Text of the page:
Did you know it is harder to read out loud than to talk?  When we read, we have to think about how we read, and it involves a more complicated thought process than speaking alone. Afraid you will forget what to say, or that you have nothing to say?  Start by writing a script so you can be intentional about what you say.  But when you are ready to  record, in order to sound most natural, create and use an outline so you can speak from the heart.

Breathe!

Start with correct breathing for a louder voice, which projects excitement, passion and authority.  Breathe from your diaphragm (is your stomach moving up and down as you breathe? Good!) Expert Tip:  Sit on the edge of the chair – you won’t be able to slump!

Use a “Forward” Voice

A voice that projects to every corner of the room.  Watch opera singers, and how they expand themselves to get their voice to every row of the theater.  You’ll project a more articulate, authoritative voice.  Practice by calling your kids (or in my case, dogs) in to dinner.  You know how to do it – and you know it is more than about JUST a change in volume.

Hate How you Look on Video?Why we don't like pictures or video of ourselves - woman in mirror

Intellectually, we know we see a mirror image of ourselves in any reflection, but that’s the one we see most often, so we think that is how we look!  When we see images or video of ourselves, the image is reversed from that we normally see, which reveals subtle differences we would rather ignore.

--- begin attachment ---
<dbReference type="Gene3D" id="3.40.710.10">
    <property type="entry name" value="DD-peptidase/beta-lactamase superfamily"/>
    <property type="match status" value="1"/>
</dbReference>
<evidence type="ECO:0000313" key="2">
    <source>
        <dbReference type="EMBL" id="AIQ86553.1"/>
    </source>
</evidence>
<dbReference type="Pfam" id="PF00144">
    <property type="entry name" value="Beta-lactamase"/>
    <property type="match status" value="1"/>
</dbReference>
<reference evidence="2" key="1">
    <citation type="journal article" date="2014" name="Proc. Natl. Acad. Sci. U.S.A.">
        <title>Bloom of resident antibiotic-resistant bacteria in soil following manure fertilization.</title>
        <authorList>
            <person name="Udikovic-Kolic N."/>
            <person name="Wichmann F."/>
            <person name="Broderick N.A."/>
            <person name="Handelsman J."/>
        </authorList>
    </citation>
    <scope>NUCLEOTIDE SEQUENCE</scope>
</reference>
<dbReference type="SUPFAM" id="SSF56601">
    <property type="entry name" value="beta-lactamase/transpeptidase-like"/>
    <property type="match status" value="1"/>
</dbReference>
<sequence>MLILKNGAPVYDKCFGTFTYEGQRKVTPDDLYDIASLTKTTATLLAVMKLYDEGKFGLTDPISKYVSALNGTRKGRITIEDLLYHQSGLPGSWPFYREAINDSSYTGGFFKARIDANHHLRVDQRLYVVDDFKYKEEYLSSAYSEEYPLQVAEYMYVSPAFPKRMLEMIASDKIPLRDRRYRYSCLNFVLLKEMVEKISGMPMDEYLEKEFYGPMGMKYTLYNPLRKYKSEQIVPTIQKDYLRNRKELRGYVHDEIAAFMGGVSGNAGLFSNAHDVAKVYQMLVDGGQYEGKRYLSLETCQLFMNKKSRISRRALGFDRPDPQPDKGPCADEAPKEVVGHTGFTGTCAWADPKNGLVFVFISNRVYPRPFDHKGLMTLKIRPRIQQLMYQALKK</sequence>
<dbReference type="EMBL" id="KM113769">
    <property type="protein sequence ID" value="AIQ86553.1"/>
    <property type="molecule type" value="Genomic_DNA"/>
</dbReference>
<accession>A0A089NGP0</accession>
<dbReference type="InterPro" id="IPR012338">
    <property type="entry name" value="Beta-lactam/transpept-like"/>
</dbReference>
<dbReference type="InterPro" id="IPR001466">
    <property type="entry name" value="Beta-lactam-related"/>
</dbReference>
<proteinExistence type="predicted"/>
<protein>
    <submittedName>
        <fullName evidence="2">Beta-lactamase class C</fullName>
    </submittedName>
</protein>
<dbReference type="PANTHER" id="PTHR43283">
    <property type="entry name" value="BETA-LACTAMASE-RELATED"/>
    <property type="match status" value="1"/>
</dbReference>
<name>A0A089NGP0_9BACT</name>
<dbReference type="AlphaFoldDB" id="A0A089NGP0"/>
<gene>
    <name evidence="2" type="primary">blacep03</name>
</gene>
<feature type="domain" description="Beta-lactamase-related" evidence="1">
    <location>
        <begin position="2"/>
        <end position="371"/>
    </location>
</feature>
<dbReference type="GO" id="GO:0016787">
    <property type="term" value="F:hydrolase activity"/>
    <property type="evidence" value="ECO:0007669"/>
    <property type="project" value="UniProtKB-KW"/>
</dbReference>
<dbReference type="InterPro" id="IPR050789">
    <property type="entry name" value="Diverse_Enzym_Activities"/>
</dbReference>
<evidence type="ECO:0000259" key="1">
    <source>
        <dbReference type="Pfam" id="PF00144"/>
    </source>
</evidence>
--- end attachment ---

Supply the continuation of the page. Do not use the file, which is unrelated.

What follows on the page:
Another reason we are more comfortable with our mirror image? When we look in the mirror, we make subtle adjustments to our appearance -like tilting the head, sucking in the gut, etc. to make ourselves look better.  We don’t even realize we are doing it.

Cameras (and mirrors) are not 3 dimensional!  So, something about us, is, indeed lost, when we are captured on film or video.

How to Look Better on Video

Wear makeup! When on video, you need it to look normal.  Not just good – normal.  Even slight oil shine is exaggerated on video, so  use face powder that matches your skin.   Make all your makeup matte, not shiny – no frosted eyeshadow, lip gloss or blush. Ladies, you’ll be fine with a heavier version of your regular makeup.

Men, this goes for you, too!  Use a powder to control shine and diminish any slight five o’clock shadow. If you find the right shade, no one will notice.  We promise.    Beards and mustaches must be neat – eyebrows, too.